Sure, your new baby has enough clothes to dress an entire playgroup, but now it's time to focus on your own postpartum wardrobe.
After all your hard labor, you deserve to be queen for a month, and every queen needs a royal robe. Wear a bathrobe when you have company to remind visitors of your royal status. It can also hide potential wet spots on your shirt.
Buy an attractive new top as a morale booster. Prints and light colors hide milk stains and spit-up.
Cruise the stores for a silky new lotion for back rubs during labor and after. Heavy perfume can bother some babies, so pick a fragrance-free or light scent.
You should get professionally fitted for two or three nursing bras during the last few weeks of pregnancy. Pass up synthetic fabrics and underwires. Cotton is cooler and underwire styles can press on tender milk-producing ducts.
Ultrapure modified lanolin is a great nipple cream to use even before your baby comes. Moisturized skin is more flexible and less likely to crack. If you do get sore, a dab can heal skin quickly.
Cushion your new nest with plenty of pillows. Prop up your arms, back and legs and make yourself comfortable while you take care of your baby. Tuck a pillow in front of your C-section incision, if you have one, in case your baby is a budding soccer star.
Every new mom must have three kinds of pads: nursing, maxi and hemorrhoid (witch hazel).
Nursing pads can be either washable or disposable but should be soft and breathable. Look for soft flannel or comfortable paper, but avoid any pads with plastic backing. Even if you do not plan to breastfeed, you'll need pads to catch any leaks.
Buy several packs of super-jumbo overnight maxi pads. Some brands are more complicated to apply, so try them out before your baby comes.
Hemorrhoid pads, soaked in witch-hazel solution, are very soothing to a sore bottom. Use them on top of a maxi as a cool compress. You can also use hemorrhoid pads instead of toilet paper, but check to make sure they are flushable.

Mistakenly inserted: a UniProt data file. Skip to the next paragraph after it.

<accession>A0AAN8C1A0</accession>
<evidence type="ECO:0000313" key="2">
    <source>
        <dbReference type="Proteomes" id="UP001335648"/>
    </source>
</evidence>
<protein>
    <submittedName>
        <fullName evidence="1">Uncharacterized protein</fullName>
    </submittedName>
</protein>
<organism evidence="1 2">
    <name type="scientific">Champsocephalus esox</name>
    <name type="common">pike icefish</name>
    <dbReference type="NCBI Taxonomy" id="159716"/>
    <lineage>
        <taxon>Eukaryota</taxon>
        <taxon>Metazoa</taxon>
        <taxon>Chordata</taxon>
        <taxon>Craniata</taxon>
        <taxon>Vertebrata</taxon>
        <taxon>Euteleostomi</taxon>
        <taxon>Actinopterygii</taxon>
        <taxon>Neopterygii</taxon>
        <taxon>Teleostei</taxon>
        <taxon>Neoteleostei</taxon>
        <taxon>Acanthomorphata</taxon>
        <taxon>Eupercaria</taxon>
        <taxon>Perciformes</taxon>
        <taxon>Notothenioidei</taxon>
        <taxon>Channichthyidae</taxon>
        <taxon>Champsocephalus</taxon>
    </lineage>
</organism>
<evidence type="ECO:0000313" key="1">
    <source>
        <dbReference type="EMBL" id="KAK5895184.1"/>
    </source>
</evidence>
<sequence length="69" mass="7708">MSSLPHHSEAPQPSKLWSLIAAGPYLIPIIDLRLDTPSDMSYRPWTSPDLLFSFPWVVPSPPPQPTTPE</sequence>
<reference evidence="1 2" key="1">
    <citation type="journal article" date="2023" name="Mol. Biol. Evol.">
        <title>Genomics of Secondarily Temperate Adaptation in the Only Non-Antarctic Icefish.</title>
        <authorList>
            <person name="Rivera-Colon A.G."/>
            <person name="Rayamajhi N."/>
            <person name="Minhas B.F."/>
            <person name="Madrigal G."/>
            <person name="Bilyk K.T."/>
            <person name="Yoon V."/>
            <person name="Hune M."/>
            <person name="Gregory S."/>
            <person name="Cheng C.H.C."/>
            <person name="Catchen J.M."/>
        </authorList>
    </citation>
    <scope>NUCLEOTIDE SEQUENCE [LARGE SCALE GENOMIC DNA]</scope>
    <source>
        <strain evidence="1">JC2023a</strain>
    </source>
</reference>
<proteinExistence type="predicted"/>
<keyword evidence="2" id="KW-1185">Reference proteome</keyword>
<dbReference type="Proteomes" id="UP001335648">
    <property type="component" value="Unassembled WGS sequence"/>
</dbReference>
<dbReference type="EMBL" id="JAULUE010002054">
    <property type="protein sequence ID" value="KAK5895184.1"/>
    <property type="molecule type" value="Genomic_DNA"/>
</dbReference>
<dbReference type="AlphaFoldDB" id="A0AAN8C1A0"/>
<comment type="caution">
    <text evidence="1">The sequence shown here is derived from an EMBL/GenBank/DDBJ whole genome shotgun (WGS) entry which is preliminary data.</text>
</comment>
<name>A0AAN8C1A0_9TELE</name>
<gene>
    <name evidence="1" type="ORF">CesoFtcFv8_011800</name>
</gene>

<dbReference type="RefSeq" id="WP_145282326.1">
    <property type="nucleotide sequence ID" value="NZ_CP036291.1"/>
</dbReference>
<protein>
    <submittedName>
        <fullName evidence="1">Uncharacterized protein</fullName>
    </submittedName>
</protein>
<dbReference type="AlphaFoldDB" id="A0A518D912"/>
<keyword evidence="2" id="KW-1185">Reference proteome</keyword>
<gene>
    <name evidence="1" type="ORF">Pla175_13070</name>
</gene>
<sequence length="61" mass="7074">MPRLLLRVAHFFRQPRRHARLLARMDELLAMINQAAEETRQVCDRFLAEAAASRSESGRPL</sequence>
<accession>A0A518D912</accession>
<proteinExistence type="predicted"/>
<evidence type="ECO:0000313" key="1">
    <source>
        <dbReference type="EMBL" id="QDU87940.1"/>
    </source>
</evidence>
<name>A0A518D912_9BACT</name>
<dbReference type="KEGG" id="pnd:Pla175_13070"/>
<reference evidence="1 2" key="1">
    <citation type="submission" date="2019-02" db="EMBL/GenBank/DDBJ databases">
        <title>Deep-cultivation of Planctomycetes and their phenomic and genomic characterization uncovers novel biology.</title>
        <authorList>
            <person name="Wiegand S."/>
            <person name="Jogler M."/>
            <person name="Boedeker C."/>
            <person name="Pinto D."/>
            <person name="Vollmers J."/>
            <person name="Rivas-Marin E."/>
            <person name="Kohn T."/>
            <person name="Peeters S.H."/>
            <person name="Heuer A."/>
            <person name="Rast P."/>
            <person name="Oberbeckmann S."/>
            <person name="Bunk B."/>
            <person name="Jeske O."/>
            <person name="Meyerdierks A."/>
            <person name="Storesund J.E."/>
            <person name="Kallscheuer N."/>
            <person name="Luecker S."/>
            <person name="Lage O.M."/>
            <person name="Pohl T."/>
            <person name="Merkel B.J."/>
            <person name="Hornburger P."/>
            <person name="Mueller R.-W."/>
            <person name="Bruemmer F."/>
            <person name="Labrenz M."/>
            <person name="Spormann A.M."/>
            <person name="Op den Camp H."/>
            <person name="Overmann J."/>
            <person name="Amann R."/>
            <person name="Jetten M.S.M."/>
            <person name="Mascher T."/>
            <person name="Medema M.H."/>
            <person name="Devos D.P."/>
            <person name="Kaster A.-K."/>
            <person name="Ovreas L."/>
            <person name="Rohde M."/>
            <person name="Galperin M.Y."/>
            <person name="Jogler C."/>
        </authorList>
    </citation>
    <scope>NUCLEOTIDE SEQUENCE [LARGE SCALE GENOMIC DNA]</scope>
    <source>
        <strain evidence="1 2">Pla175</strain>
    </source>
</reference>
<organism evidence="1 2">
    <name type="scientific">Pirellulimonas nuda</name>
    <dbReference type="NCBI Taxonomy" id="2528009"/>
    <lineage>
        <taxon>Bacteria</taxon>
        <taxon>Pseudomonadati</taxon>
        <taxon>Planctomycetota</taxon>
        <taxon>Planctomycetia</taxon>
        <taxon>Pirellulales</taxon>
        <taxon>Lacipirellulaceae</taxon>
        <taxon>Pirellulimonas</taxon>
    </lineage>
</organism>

Get a spiral notebook and pen for all those things you'll forget when you're awake for 25 hours straight. Before your baby comes, write important phone numbers on the inside cover. Some to include are phone numbers for your obstetrician, baby's pediatrician, pharmacist, lactation consultant and breastfeeding support group.
After your baby comes, you may want to list how often the baby feeds, wets and poops to make sure baby is getting enough to eat. (Breastfeeding newborns should have six to eight wet diapers and at least two bowel movements a day after the first two days.)
Use your handy spiral notebook to keep track of baby gifts and checks. You'll eventually want to send out thank-you notes and baby pictures.
Your family members expect baby pictures, so make sure you have plenty of batteries. You never know when your new baby will do something amazing. Give your older kids their own mini camera so they can be part of the photo fun.
In case your hospital has spotty cell phone coverage.
If you've got that nesting urge during the last few weeks, lay in some snacks for you and your guests. Make them help themselves when they come to see your new baby. Whatever you do, do not wait on visitors while they sit on your couch and hold your baby. Remember, you're queen for a month.
Finally, the most important supply for any new mom is someone else to do housework while you get to know your sweet baby. Save your energy to take care of your little one, not your house. Anyone can do dishes, but your baby needs you most of all.
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